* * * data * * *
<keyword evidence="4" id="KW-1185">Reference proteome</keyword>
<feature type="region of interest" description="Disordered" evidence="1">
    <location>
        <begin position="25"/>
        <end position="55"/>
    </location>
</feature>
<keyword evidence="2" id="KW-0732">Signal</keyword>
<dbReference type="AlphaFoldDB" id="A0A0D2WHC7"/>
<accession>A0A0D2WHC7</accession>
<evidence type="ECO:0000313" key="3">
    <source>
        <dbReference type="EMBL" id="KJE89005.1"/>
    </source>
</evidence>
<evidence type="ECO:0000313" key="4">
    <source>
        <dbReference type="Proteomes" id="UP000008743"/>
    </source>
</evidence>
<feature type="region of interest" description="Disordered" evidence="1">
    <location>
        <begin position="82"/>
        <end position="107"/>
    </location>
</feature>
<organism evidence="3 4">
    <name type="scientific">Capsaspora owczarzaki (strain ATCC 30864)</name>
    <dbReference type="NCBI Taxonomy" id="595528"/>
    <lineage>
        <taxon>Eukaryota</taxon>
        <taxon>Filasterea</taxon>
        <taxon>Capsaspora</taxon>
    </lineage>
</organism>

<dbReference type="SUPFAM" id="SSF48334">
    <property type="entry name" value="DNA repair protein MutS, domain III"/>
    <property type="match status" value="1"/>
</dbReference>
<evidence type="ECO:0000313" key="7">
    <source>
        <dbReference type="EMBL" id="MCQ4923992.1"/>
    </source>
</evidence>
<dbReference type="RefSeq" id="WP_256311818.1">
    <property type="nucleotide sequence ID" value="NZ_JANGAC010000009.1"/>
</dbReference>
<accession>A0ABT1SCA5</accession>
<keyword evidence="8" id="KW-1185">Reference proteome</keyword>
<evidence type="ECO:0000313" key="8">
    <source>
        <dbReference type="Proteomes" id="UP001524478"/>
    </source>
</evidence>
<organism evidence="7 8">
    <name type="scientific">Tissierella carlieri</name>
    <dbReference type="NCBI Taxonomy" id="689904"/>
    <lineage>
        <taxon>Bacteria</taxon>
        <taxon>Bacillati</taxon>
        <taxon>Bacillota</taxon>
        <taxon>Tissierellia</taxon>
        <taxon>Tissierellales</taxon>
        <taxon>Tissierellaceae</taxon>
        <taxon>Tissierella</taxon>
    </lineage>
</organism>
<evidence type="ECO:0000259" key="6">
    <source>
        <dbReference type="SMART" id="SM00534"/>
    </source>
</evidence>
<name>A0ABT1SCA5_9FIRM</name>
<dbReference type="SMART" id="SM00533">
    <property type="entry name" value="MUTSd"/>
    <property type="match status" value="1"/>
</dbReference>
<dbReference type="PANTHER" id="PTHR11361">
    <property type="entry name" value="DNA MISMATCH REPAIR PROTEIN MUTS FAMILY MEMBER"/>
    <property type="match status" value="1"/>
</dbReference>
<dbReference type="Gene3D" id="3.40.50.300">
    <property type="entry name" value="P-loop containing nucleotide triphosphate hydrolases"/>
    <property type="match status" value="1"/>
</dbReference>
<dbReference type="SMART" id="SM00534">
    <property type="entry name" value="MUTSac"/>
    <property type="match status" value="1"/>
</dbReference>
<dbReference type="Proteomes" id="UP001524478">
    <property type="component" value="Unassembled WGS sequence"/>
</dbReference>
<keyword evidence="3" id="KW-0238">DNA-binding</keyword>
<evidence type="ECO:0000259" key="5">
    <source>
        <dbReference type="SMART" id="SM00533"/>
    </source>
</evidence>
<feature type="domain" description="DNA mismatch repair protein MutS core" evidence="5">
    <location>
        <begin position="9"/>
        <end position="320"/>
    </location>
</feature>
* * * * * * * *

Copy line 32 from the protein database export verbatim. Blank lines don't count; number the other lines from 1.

        <taxon>Filasterea</taxon>